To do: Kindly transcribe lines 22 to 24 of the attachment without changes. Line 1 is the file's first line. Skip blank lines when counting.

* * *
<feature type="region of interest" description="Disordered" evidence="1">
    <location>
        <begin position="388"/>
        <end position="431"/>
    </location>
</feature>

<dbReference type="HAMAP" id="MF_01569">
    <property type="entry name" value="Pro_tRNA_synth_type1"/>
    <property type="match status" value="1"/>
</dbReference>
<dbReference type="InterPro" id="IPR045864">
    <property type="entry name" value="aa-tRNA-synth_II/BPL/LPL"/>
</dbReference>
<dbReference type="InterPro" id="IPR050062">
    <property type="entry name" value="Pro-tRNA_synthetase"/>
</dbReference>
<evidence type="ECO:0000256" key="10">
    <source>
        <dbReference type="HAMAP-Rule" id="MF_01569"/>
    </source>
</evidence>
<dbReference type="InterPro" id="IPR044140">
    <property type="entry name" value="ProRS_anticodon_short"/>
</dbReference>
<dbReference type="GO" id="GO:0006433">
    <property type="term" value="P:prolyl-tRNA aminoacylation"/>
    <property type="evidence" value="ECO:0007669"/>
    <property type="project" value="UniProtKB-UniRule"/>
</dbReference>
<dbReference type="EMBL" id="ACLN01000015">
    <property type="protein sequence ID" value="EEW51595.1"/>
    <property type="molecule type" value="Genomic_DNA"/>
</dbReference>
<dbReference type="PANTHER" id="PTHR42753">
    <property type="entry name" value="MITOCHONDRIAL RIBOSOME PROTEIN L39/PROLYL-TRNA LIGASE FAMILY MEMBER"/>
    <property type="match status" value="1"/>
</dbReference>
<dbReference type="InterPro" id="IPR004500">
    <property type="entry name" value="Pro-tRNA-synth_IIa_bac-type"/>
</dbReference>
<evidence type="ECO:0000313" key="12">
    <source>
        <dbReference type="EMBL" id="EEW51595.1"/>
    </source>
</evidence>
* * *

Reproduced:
<dbReference type="InterPro" id="IPR044140">
    <property type="entry name" value="ProRS_anticodon_short"/>
</dbReference>